Dr. Brian Nwannunu, an adult-reconstruction fellow in orthopedics at Baylor College of Medicine, specializes more than just in the musculoskeletal system; he’s working to diversify the orthopedic surgery industry. The American Academy of Orthopaedic Surgeons reported that as of 2018, 84.7 percent of orthopedic surgeons identify as white, 6.7 percent identify as Asian, and 2.2 percent identify as Hispanic or Latino. This lack of diversity intensifies since only 1.9 percent of orthopedic surgeons identify as Black, and less than one percent are Native American. There isn’t just a lack of diversity in the orthopedic industry; there’s a lack of acceptance that Black people can work in this medical field. “A few of my rotations, the general culture, and the underlying message was, ‘We don’t want anyone that doesn’t look like us,'” Nwannunu, who is a first-generation Nigerian American, told the Houston Chronicle in an interview . “They don’t feel like they can relate to you. They would...
Aug 13, 2021
Medical physicians have been overworked more than ever this past year, and Dr. Margaret Towolawi took matters into her own hands when the burnout became too real. Dr. Towolawi is a board certified family physician who has been practicing for over a decade in the Seattle area. She cares for children and adults through a variety of services including women’s health , gender affirming care and chronic disease management. Dr. Towolawi previously worked for a large medical group but she left to launch Nurture Wellness Center, her own direct primary care practice which officially opened for business last month. “After close to eight years, I found myself burned out with over 2,000 patients assigned to my patient panel,” Dr. Towolawi told AfroTech in an interview. “Opening a direct primary care practice, with a focus on lifestyle medicine, has been my personal solution to addressing many of the problems within the traditional healthcare setting for physicians and patients alike.” While it...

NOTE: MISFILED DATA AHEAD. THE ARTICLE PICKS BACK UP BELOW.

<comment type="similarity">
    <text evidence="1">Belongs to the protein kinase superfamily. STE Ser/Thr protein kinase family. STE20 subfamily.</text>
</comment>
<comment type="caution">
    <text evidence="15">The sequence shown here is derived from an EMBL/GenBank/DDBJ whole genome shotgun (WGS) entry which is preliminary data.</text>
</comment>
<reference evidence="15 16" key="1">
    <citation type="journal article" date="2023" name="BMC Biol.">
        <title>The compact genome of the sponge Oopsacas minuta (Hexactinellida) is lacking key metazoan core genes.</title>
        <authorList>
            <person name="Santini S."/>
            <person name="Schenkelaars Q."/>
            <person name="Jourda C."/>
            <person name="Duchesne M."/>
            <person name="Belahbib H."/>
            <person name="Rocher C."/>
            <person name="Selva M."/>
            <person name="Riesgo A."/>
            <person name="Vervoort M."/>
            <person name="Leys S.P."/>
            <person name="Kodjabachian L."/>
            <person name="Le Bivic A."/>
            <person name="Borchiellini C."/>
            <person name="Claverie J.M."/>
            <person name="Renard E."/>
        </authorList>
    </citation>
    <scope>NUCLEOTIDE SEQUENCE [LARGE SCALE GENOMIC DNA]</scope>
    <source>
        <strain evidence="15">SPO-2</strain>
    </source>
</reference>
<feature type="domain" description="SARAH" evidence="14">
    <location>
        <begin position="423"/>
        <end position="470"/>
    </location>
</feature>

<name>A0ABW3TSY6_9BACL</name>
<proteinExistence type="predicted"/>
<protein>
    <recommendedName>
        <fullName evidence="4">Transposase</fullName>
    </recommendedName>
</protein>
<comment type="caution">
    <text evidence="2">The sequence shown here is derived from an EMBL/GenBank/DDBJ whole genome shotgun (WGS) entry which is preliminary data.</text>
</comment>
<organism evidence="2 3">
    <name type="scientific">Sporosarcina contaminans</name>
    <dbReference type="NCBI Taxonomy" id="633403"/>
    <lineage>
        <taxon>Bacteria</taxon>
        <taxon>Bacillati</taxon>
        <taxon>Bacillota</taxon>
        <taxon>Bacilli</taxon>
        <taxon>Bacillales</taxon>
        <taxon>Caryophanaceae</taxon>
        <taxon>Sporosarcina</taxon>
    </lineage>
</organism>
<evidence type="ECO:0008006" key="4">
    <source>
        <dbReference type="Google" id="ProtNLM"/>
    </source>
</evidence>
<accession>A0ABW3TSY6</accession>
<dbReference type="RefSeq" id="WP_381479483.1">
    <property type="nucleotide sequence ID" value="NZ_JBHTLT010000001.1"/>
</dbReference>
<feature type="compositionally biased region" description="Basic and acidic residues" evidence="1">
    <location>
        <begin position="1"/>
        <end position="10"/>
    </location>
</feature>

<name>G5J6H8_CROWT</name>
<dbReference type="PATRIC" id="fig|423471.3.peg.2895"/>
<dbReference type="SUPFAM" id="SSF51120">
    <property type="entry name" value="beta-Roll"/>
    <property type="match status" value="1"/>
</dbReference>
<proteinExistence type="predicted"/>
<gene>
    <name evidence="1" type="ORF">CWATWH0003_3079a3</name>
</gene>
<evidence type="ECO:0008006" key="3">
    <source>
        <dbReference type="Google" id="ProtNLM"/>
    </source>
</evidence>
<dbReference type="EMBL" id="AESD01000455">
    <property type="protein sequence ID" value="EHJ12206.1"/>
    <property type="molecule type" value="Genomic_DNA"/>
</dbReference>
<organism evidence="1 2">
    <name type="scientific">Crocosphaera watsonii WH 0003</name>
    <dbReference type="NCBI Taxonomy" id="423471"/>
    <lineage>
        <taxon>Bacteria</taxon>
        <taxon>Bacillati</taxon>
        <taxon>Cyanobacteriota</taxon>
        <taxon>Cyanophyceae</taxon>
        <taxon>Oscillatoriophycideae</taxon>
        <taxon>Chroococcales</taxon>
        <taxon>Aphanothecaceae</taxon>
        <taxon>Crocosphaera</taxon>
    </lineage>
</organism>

Apr 22, 2021
Dr. Kanika Bowen-Jallow has made history by becoming the ninth-ever female Black pediatric surgeon in the United States. And while this feat is impressive, it is also further proof of the disparity between Black health and the presence of Black doctors. According to ABC 8 Dallas, Dr. Bowen-Jallow is a Black pediatric surgeon at the Cook Children’s new hospital in Prosper, Texas. Bowen-Jallow, who said she was inspired to become a doctor from the day she got the board game “Operation” as a gift, said that while she was fortunate to come from the background she came from, the COVID-19 pandemic highlighted, for her, how few Black doctors there are in the medical field — as well as the disparities between the races in health education. “When I got my COVID vaccine I took a video of it, and I sent it out to my friends and family because I had been getting is it safe? Is it OK? Are you going to take it?” she told the ABC affiliate. “It shouldn’t be that you get to college before you...
Apr 1, 2021